CASE STUDY: COTE TOP TEN WINNERS
Pocono Environmental Education Center
The Pocono Environmental Education Center (PEEC) wanted its new visitor activity center to be highly sustainable, and more importantly, economical to operate. In these days of innumerable smart technologies aimed at upping building performance, the two goals could have easily been at odds. But design architect Bohlin Cywinski Jackson (BCJ) proved they could be simpatico in a simple, shed-roofed structure.
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Completed in 2005, the $2-million, 7,750-square-foot facility located in hemlock forests on the Delaware River of eastern Pennsylvania functions as a flexible gathering space for dining, meetings, lectures, exhibits, and other environmental learning activities for children and adults. In addition, the building itself serves as an educational tool. A long path through the forest leads to a narrow, low-hung entrance through which visitors embark under a low-slung entry hallway to a single room, gluelam beams hoisting the ceiling upward in the dramatic clear-span space. There, visitors are greeted with sweeping views of the forest through a floor-to-ceiling wall of glass. Yet for all the architectural theater, the building was built and is being operated “on a shoestring,” according to BCJ’s project architect, Alex Kachel. From the concrete structural frame to the cladding of cement-board siding and tire-tread shingles, Kachel says, “Everything had to be made as simple as possible.”
The nonprofit center’s modest means can be traced to its unusual birth in the 1960s as a protest movement against a dam the National Park Service hoped to build—a dam that would have turned the valley surrounding this stretch of the Delaware River into a 12,500-acre, 37-mile-long reservoir. After stopping the project, activists turned into educators and in 1972 formed PEEC, teaching out of a nearby resort purchased by the park service. By the 1990s, PEEC’s seasonal programs and international educational exchanges had grown so popular the organization needed a new, more fitting home. But to build it PEEC’s supporters faced a tall order: raising money for a facility that they would operate but the park service would own. For Kachel and his team, that meant designing the building without knowing the final budget until construction bidding. “We designed a basic building plus alternate bid packages for an add-on classroom and porch,” he says, “but only the basic building got built.”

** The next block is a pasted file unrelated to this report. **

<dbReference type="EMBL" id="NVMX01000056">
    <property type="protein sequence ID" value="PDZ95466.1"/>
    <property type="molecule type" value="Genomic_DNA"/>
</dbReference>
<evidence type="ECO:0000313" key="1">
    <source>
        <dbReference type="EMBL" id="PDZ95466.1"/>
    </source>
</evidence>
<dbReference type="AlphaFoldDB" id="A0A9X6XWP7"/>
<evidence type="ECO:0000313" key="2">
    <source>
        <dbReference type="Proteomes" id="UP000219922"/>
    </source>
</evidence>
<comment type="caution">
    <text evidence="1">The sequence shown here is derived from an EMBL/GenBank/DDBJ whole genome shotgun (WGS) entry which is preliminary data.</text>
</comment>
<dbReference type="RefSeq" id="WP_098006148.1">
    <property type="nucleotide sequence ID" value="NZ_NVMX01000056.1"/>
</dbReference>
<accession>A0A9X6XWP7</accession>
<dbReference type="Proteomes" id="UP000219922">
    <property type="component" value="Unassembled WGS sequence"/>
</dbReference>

The resulting facility is basically one large room that wraps around a kitchen and service module, positioned at the entrance. Oriented to the compass points, it has two distinct faces: The south elevation rises up in what Kachel describes as a “passive solar machine”—hard-edged metal and glass engineered for pure performance. The north elevation nestles into the landscape and is literally clad in material from the site: treads stripped from tires collected by the park service along nearby roads. A huge hit with the public and the COTE award jurors, the material was serendipitous, says Kachel. The designers originally specified a material manufactured out of recycled tire treads, but the source company went out of business. A hasty Web search for an alternative discovered MooRoof, operated by two brothers from British Columbia who quickly drove cross-country in their diesel VW bus and set their portable machinery up on the site to strip sidewalls off the collected tires. “This project grows from the site,” said COTE juror Marvin Malecha, adding, “This is how to mainstream Sam Mockbee.” Even the furniture is recycled, salvaged from a nearby country club.
The space frame of concrete and gluelams is bolted together for easy disassembly should the building ever need to be recycled. The steep shed roof connecting the two elevations deflects the northern winter winds. The large south window wall bathes 93 percent of the public areas in natural light and provides plenty of passive solar heat gain. In the coldest months, radiant-heat floors augment the sun, cheaply maintaining enough heat for what Kachel calls the building’s winter “hibernation,” when it’s completely shut down. For the humid northeast summers, the building is cooled thermodynamically with low-set north windows, which draws cooler air from the adjacent, grass-planted rain-water collector. Wide overhangs block the most intense periods of sun. Warm air escapes out of high-set windows on the south side; this circulation is aided by ceiling fans on the hottest days. The architects explored computer controls for the windows, but PEEC’s administration vetoed any automatic systems, preferring to make manual temperature-tuning of windows and fans teachable moments in the center’s daily curriculum.
However modest, this building has proven virtually maintenance-free while becoming an instant icon. The simple shed design with its V-shaped columns and wall of glass, photographed at dusk, has quickly become a staple of tourist brochures, while the whimsical, if highly functional, tire-tread shingles deliver an eye-popping introduction—not to mention indelible memory—to visitors on how simple and affordable sustainable living can be.
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